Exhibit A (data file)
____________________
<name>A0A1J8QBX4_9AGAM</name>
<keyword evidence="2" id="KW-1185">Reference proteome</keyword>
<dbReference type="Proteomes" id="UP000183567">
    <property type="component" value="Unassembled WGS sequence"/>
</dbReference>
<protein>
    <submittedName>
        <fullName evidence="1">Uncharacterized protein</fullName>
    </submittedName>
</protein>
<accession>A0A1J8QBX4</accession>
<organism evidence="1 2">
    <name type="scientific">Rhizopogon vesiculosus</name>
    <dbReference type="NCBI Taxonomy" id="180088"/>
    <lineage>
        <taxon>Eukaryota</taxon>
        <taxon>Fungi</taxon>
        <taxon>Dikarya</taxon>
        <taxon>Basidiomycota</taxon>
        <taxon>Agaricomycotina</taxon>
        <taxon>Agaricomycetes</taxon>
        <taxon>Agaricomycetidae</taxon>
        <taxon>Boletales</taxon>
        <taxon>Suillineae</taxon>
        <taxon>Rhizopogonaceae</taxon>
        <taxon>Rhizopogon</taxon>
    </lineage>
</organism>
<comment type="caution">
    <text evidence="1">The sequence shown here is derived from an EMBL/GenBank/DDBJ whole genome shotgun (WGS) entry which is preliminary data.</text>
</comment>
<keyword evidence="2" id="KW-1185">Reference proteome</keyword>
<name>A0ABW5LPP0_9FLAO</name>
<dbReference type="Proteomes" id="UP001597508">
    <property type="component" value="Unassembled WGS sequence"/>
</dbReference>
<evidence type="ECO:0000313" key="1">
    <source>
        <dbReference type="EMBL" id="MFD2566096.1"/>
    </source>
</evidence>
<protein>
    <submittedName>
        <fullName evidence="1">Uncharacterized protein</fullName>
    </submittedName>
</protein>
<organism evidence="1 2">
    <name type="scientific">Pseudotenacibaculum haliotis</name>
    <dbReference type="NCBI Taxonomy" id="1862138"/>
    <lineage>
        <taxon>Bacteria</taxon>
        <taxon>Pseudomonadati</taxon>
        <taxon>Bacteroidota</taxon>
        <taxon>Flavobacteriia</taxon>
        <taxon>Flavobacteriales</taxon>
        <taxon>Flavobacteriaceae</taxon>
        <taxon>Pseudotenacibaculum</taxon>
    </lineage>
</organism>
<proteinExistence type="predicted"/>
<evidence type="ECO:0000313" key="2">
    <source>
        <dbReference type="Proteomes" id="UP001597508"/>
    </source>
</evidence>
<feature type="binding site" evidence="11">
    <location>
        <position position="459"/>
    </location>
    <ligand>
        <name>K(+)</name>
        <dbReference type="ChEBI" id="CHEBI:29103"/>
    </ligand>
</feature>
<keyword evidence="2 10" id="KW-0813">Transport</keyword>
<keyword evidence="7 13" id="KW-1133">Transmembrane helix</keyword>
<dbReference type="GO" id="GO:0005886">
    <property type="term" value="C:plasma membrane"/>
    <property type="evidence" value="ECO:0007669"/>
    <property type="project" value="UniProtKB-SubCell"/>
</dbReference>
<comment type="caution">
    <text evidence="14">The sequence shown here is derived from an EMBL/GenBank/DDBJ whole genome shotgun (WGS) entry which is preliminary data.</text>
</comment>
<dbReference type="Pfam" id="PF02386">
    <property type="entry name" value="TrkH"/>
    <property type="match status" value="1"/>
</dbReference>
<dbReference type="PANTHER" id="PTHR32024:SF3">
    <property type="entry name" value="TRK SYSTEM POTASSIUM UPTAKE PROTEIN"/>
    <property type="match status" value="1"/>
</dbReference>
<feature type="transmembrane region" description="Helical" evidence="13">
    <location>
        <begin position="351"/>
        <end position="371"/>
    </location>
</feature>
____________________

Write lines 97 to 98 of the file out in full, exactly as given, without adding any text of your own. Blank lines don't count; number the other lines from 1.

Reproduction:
    </location>
</feature>